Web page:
Can questionable taste in album artwork really put you off a record in the same way we judge certain books by their covers? If so, do One A Day favourites Sticky Fingers a favour and try not to figure out the sound of their excellent debut record by the front image, which looks like what happens when R.L. Stine is allowed to design Mambo T-shirts from the ’90s. Wrapped up inside is some of the most delightful, well-written and seriously likeable reggae-pop to come out of this city in a long time, and I should know, because I have been handed no less than three reggae CDs from Sydney-based groups in the last month. The omniscient genre is something that the Inner West quartet use as a soundbed for almost all of their songs, but that’s kind of the long and short of it. It means they can experiment with all the good parts of reggae; like the loping bass rhythms, the high keyboard ostinatos, the tumbling flow of lyrical ideas, without having to succumb fully to the whole ‘think about de planet she is the only mother we have’ sort of shtick. It’s really easy to be lazy with this kind of music, just as say, David insinuated Justin Timberlake was being recently with Timbaland’s reprocessed beats from 2008. Because everyone’s ears have been whittled down and streamlined into a singular expectation of what comes with those offbeat chords and dropped snares, there’s little reason to challenge them on it, right?
Wrong. Sticky Fingers may be young and completely obsessed with the kind of things that are usually of secondary importance after peace and goodwill – you know, like drugs, alcohol and multiple women at the same time – but they’ve got a definite handle on their sound. Moreover, like The Police, who they don’t sound like particularly but from whom they’ve certainly learned a thing or too, and to a lesser extent, No Doubt, they use the trappings of the sound to create deceptive rock anthems. Audiences in the 21st century may be suspicious of a new AC/DC or Bon Jovi, but they’re less likely to be when the accompaniment is so damn pleasant. It’s almost a quiet revolution, in a way (not that this is ever the case with them in real life), and ‘These Girls’, which could well be a comparison to some of the songs from Some Girls, penned by the band from whose album they cribbed their name, is superb. It takes a specific kind of cheeky bastard to serenade one girl by telling her that he’s dreaming of her while in bed with another one, but frontman Dylan Frost is one of those bastards. You know he’s going to be trouble, but there’s that voice, right? It’s like he’s been singing sex jams since he learned how to talk.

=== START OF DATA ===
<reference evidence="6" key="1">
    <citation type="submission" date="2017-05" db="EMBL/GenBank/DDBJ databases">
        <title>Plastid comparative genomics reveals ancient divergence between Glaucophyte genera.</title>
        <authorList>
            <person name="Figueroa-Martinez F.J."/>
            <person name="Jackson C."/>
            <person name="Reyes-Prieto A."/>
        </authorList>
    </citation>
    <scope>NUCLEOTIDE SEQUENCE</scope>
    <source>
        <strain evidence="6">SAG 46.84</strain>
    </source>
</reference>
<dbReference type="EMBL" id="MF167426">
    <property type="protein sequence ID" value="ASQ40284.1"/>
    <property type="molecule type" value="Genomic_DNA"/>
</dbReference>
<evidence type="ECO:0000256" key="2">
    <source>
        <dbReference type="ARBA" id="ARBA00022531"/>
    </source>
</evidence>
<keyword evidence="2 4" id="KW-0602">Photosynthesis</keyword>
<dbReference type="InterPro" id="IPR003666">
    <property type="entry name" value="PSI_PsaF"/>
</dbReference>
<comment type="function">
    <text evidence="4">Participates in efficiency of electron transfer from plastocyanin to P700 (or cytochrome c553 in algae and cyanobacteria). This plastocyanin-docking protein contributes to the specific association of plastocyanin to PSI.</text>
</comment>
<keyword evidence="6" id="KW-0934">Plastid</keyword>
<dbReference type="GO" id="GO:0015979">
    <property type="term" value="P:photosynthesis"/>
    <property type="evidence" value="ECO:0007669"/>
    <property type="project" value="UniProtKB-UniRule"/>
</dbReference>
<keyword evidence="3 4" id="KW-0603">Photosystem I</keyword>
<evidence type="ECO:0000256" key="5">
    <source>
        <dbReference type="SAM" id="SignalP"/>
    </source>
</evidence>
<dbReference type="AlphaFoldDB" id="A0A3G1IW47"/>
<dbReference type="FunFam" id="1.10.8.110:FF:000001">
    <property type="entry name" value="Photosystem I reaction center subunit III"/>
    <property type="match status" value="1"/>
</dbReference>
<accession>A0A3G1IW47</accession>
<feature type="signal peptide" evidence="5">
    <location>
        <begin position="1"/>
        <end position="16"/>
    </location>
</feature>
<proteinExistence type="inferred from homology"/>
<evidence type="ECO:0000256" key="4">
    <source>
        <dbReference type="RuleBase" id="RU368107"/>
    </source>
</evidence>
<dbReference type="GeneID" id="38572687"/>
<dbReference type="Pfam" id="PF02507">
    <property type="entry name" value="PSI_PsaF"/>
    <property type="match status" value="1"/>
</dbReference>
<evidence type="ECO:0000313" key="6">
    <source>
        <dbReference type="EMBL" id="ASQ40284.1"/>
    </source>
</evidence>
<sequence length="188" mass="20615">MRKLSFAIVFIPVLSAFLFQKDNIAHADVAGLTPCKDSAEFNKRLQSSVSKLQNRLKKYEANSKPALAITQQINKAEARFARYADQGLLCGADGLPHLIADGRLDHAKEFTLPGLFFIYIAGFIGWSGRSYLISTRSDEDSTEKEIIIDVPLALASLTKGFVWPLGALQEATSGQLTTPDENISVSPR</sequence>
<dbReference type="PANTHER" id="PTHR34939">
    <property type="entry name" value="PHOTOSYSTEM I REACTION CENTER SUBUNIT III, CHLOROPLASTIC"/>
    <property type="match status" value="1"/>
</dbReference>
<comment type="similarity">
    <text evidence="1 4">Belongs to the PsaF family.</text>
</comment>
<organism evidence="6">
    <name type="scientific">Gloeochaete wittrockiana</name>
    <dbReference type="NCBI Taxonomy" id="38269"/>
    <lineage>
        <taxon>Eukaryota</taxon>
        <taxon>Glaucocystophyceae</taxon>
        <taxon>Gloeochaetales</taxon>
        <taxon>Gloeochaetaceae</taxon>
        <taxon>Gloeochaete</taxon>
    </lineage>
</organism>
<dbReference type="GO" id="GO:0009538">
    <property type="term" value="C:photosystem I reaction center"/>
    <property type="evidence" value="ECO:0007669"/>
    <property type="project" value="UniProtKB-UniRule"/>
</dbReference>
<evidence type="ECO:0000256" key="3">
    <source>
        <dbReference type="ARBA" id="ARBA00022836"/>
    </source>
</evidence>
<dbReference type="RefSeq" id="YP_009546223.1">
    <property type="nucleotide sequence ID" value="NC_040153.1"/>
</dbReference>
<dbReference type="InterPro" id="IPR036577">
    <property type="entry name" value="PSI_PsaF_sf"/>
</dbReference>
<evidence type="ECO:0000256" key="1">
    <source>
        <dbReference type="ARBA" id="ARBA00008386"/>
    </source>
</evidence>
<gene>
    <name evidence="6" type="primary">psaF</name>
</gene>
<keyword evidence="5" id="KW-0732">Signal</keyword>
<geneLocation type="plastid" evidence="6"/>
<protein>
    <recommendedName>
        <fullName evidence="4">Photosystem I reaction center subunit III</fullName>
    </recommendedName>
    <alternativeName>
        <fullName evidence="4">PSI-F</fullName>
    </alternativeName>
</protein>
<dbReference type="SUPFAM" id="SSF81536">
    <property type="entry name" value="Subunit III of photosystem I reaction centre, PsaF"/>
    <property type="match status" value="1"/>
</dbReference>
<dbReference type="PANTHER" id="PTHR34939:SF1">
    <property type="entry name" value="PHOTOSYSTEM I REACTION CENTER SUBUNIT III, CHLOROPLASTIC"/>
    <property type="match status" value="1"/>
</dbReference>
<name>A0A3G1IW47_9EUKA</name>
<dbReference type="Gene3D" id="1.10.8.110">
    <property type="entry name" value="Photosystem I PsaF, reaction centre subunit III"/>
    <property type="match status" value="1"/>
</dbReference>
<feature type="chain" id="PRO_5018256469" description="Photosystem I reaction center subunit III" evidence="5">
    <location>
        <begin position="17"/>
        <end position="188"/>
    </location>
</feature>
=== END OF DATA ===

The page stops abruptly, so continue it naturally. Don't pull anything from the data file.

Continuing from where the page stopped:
The real magic here is in the chromatic run of the melody, which you hear being set up by the flecked guitar in the introduction. It opens each phrase, floating effortlessly down in line with the changes. Once you’ve got that pinned down by the rhythm section, it’s all systems go. Pitted against a strong current of syncopated notes from both the bass and bass drum and the Roland chugs overhead, what seems to have been a neat trick now becomes an impressive harmonic sequence, which sounds like it has reggae, or ska in it, but also totally doesn’t. It’s a love ballad, morally ambiguous or not, and it just sounds perfect. You don’t even care that he’s rhyming ‘eyes’ with ‘thighs’ like it’s never been done before, because the tone of those guitars is so sweet and the groove so deep that you’re pulled along for the ride. I said previously that Sticky Fingers were going to be the ones to watch this year, and aside from that cover, they haven’t let me down. Coast into the weekend on this.
Sticky Fingers – ‘These Girls’